Alex Jason, 15, used his lawnmowing money to acquire what Cult of Mac says "is becoming one of the most significant private collections of Apple devices in the United States." Jason converted his family's basement into a museum, called the Apple Orchard, and in a couple years he plans to move it into a former library that he and his father plan to convert into the Maine Technology Museum. From Cult of Mac:

His collection includes every big Apple computer model except a rare Lisa 1. He has early portable computers, prototypes of Powerbooks, a green-plastic prototype of a Color Classic and Japanese models of early Macs. The orchard also includes Apple’s failures while Jobs was in exile as well as a computer from the company he started after, NeXT.

Alex showed off his Apple 1 (only around 170 sold and about 60 have surfaced), its keyboard adapted to a briefcase, which provided protection and may explain why all the original chips still work. The original owner, according to a story passed onto Alex, supposedly went to an IBM conference with his briefcase, opened it up and began typing. When curious conference-goers asked what he was doing, he said, “I’m typing on my personal computer.”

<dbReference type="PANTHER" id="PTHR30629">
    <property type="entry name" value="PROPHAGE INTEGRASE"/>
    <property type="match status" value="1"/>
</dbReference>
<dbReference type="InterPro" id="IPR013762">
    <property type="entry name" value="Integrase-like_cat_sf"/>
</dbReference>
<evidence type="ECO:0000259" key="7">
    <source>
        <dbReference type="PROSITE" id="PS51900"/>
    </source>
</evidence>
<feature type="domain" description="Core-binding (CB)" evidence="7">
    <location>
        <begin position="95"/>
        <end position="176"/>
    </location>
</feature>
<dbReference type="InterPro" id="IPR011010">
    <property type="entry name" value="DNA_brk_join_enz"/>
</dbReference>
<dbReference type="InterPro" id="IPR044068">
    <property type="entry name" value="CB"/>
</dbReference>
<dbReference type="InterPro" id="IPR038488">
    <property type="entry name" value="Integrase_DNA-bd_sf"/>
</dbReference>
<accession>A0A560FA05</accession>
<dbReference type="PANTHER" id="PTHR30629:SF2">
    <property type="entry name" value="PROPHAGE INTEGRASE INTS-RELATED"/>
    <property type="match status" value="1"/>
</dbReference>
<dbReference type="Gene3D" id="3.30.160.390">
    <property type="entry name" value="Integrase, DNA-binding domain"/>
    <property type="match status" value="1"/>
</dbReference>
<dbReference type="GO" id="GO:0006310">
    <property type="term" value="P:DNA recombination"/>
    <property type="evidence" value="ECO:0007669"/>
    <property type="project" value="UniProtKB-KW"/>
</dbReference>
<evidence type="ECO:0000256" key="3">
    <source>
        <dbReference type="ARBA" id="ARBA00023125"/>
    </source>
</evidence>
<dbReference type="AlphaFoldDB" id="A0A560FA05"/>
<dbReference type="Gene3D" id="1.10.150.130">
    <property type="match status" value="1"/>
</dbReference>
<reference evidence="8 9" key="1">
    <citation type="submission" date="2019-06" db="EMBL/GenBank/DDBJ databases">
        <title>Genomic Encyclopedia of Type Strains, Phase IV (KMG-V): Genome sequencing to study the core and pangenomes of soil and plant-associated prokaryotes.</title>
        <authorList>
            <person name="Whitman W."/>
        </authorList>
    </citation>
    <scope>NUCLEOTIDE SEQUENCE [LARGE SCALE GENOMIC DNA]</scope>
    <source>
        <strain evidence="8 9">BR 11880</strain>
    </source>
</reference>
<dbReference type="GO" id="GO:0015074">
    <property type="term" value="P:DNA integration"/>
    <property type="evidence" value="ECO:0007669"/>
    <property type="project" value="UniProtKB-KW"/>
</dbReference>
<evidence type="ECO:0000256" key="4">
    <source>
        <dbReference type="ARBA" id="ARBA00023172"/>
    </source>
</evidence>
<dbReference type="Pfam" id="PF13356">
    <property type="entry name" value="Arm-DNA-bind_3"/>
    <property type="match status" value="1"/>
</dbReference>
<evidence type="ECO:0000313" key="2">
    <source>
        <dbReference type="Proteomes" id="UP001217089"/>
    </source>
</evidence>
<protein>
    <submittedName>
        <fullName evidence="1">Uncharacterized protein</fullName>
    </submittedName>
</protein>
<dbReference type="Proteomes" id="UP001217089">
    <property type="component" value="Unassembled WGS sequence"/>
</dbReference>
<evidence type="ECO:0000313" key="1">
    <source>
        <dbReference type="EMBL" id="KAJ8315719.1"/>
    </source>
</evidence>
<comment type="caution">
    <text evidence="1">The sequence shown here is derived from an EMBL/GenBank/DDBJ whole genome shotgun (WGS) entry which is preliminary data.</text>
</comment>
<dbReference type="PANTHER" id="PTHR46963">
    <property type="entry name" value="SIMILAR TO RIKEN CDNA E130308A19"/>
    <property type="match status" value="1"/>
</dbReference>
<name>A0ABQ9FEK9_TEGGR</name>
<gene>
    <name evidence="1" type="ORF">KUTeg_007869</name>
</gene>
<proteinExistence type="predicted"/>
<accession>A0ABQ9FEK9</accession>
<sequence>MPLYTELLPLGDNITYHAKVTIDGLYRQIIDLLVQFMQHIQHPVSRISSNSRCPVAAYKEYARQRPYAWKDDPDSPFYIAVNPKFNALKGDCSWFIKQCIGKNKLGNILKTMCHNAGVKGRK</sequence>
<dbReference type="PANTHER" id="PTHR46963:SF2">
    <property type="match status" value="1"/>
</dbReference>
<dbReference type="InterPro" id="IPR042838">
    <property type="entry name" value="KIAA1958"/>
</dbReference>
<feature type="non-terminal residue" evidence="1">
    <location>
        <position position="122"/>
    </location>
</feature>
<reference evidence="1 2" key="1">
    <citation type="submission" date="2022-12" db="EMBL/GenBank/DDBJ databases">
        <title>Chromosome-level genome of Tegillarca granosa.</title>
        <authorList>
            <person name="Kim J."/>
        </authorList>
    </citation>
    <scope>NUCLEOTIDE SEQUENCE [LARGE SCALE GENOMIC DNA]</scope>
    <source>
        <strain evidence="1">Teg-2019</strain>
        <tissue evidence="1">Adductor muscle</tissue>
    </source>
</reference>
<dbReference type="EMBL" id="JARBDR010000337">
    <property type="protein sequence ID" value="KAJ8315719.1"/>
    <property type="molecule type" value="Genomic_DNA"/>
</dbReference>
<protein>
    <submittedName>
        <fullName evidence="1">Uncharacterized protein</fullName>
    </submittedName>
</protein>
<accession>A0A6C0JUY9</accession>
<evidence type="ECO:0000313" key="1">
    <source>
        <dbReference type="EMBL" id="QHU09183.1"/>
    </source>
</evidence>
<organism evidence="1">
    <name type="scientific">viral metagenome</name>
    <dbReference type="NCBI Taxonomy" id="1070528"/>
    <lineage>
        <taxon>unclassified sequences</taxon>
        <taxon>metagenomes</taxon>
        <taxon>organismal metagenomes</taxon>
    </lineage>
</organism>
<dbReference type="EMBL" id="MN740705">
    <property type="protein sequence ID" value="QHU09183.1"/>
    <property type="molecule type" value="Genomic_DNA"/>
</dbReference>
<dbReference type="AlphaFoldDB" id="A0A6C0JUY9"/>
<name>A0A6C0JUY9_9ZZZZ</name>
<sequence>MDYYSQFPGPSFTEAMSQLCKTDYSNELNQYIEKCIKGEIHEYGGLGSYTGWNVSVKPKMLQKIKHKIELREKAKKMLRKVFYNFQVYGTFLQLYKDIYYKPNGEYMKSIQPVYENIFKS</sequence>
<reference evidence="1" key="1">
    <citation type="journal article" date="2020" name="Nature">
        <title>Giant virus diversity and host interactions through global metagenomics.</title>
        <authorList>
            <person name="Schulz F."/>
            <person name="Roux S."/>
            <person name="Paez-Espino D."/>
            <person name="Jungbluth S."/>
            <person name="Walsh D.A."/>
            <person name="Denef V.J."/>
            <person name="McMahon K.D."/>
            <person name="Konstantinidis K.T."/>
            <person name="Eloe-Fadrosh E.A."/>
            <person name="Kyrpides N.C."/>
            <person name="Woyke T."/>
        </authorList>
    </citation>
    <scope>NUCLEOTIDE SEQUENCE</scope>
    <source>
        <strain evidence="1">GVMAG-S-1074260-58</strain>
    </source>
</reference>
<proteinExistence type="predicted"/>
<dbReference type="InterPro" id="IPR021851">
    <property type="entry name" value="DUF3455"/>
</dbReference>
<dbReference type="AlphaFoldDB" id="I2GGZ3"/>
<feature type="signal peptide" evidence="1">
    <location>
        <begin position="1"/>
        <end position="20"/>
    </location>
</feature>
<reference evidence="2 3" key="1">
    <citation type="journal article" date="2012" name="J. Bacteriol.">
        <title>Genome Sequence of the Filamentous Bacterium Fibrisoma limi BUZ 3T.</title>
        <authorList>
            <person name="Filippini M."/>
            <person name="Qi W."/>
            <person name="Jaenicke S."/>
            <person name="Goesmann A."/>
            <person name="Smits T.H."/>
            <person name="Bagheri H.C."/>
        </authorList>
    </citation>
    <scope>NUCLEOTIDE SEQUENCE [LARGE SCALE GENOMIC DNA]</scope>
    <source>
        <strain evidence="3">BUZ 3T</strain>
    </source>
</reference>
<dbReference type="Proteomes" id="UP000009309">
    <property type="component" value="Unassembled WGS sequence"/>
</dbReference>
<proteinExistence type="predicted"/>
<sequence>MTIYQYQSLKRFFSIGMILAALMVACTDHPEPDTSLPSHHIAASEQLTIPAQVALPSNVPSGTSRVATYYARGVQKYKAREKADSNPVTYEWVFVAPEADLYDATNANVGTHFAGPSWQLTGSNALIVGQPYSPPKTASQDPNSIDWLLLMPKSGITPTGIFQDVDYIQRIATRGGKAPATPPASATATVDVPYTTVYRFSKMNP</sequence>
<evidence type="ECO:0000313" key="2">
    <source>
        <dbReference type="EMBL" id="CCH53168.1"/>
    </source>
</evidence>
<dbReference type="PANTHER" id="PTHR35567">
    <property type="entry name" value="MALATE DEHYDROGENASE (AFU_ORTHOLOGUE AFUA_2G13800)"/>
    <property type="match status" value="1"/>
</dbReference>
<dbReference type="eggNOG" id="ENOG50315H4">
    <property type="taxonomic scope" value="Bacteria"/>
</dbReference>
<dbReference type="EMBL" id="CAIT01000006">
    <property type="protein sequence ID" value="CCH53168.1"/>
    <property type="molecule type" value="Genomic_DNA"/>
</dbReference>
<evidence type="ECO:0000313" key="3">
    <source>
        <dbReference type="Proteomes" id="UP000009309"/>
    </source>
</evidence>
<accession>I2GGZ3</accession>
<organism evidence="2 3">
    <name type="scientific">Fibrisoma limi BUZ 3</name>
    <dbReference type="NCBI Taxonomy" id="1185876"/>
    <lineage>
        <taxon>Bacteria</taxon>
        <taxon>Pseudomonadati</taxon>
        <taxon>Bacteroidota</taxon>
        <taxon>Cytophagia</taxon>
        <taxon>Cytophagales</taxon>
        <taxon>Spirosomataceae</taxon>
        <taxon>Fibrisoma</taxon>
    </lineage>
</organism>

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Technoheritage has a property problem

"Technoheritage" is the movement to preserve vulnerable history through digitization: making detailed scans of precious places, objects and works from which they can be recovered if they are destroyed by war, climate, or other disaster. Read the rest

A place for Peanuts fans to go wild

Roppongi Hills is a very hoity-toity shopping area in Tokyo. You have to buy tickets to get into the mall! But a seven minute walk from the Roppongi subway station you will find the brand new Snoopy Museum. Now, it may be called the “Snoopy” Museum, and from the outside it looks like the Snoopy Museum …

… in fact it’s really a “Peanuts” Museum. If your response to that is “Good grief,” then please hit the back button and all of Boing Boing awaits you. But, if you’re like me and you’ve been reading “Peanuts” your whole life, this is a sublime pleasure and I look forward to visiting in October.

The museum has just opened on April 23, and its English language website says that tickets sell for a measly 1,800 yen ($16.50) if you buy them in advance, which I would since the Japanese are very well organized and obsessive about this kind of stuff:

Visitors will have the opportunity to view unique original cartoons from the collection of the Charles M. Schulz Museum. This will include large-scale works created by Mr. Schulz himself, featuring popular characters like Snoopy and Woodstock.